Vanishing species? White male voter in LA.
Vanishing species? White male voter in LA.Reuters

President Barack Obama is not doing well with white men, but the Democrats can take heart because the white male demographic is shrinking in the long run, according to an expert quoted by the CBS News website.

Darrell West, vice president and director of Governance Studies at the Brookings Institution, explained: "Democrats have a demographic problem with white men, but that portion of the electorate is shrinking. So it will become less of a problem in future presidential elections."

"The problem is for Democrats to get through this election. Their long-term strategy actually looks good," he said.

A Public Religion Research Institute study found that while Republican candidate Mitt Romney holds a 2-1 advantage among white working class men, the two candidates were tied among white-working class women.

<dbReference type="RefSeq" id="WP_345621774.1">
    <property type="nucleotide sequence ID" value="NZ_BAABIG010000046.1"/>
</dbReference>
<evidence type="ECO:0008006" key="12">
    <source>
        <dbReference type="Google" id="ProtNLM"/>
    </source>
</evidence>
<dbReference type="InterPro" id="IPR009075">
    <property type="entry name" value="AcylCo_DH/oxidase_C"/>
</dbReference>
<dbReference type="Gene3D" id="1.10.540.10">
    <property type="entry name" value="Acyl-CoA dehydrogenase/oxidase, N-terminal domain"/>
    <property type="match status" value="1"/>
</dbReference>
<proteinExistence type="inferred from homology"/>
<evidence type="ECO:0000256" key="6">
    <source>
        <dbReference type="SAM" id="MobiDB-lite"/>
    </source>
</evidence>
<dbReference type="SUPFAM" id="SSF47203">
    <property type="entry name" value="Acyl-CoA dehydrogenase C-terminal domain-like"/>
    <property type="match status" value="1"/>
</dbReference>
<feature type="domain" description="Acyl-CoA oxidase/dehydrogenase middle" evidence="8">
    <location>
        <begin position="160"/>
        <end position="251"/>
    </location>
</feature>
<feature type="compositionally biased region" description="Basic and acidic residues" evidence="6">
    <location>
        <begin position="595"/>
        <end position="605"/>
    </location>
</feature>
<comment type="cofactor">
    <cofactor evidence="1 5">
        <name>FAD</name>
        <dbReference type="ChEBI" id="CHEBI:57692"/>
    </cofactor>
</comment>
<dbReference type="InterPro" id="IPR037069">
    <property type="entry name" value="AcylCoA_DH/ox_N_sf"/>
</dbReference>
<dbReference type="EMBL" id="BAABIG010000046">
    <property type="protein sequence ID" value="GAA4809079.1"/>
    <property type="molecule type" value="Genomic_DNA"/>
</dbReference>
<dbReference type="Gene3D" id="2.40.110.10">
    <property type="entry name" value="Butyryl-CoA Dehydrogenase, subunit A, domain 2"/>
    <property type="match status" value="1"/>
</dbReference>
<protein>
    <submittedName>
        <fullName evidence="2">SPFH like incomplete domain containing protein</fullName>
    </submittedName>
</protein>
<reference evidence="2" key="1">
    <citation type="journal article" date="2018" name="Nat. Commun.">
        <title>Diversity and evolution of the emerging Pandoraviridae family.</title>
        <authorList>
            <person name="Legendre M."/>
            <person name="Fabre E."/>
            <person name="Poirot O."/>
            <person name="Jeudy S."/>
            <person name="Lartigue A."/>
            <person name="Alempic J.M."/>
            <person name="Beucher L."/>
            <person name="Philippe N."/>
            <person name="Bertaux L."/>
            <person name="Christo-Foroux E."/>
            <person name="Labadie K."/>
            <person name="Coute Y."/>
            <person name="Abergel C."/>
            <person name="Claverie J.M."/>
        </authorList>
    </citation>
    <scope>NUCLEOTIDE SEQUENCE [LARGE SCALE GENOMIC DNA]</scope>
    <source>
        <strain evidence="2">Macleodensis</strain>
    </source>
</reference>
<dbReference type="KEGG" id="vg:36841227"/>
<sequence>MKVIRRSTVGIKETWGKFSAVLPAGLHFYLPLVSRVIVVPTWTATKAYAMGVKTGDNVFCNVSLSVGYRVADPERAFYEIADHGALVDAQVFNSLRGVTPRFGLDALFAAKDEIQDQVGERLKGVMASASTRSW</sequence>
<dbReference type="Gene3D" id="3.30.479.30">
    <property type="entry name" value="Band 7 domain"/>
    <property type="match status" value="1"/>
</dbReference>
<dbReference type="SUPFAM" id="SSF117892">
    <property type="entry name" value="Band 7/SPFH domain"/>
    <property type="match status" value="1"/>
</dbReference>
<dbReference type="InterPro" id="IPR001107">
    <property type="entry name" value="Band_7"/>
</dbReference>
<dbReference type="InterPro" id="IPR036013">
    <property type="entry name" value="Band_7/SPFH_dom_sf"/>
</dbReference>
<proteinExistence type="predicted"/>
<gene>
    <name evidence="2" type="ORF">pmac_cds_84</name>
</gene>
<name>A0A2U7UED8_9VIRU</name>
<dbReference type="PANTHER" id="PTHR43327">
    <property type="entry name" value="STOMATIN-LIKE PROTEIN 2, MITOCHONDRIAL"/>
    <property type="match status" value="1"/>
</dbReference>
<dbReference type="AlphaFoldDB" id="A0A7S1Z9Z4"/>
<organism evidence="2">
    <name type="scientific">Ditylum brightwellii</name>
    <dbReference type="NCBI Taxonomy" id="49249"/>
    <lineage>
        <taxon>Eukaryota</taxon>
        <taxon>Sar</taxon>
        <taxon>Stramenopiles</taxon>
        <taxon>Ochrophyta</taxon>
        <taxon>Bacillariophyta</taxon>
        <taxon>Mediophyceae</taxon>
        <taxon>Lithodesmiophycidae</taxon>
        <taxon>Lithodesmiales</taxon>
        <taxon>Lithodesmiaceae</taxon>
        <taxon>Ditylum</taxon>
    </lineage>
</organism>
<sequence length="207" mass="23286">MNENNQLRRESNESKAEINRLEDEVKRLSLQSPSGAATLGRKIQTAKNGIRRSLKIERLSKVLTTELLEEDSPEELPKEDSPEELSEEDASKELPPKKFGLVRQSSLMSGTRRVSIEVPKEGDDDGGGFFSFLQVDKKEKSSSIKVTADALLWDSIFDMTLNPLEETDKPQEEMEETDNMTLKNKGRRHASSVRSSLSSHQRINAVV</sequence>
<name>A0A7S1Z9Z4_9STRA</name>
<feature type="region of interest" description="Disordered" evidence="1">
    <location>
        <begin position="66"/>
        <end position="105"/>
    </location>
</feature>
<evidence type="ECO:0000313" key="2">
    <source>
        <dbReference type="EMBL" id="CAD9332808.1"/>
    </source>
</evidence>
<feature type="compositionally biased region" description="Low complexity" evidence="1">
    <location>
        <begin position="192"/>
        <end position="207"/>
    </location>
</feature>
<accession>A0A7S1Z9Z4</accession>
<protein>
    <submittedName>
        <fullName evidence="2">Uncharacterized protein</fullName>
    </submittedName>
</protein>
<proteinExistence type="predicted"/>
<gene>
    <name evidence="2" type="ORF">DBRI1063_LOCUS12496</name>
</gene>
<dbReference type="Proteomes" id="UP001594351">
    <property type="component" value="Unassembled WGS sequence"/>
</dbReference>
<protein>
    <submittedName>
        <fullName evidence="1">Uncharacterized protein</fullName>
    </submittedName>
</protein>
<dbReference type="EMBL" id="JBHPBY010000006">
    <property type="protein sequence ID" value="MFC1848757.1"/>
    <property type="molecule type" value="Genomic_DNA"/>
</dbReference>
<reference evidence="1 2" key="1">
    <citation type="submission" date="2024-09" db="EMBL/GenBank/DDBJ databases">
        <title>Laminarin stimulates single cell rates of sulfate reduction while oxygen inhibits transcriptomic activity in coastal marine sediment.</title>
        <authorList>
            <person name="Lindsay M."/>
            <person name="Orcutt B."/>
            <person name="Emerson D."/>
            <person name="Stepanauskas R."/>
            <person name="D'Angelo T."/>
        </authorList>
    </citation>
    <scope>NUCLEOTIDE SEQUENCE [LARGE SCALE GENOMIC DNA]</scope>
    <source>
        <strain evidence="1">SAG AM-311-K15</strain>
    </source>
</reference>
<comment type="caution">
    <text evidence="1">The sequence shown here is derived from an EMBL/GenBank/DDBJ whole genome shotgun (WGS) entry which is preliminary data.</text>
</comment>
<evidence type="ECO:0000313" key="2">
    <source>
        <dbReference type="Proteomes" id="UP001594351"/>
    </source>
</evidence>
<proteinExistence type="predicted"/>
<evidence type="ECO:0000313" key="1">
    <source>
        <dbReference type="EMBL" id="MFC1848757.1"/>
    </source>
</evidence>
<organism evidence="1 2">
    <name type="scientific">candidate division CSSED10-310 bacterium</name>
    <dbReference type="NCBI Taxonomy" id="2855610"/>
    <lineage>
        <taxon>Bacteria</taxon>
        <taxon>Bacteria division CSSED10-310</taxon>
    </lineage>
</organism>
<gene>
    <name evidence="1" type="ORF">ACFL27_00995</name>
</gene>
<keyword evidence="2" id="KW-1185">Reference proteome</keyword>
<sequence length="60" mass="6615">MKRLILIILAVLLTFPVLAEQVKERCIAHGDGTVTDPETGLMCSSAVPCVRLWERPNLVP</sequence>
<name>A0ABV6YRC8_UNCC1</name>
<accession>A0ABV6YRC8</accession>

David Paul Kuhn, author of "The Neglected Voter: White Men and the Democratic Dilemma," reported that Democrats have seen a 25 percent decline in white working-class male support between 1948 and 2004, while their support among white working-class women remained steady.

The economic downturn may have made Obama's "white male problem" worse, according to CBS, which noted that the 2008 economic collapse has been dubbed a "he-cession" because it disproportionately left men out of work.

"White men have suffered disproportionately from the recession, and it's been hard for them to make up for the lost wages," said West. "It's been a real challenge for Obama to convince those people they would do better in a second term."

Obama is doing better in the Midwest, the expert explained, because of policies like the auto bailout and the efforts to improve manufacturing. However, whites in the south and in rural areas have "seen the downsides of the economic policies without getting very many of the benefits."

The Romney campaign, meanwhile, has targeted white working-class men in the Midwest by arguing that Obama has engaged in a "war on coal," a message that is particularly effective in southeastern Ohio.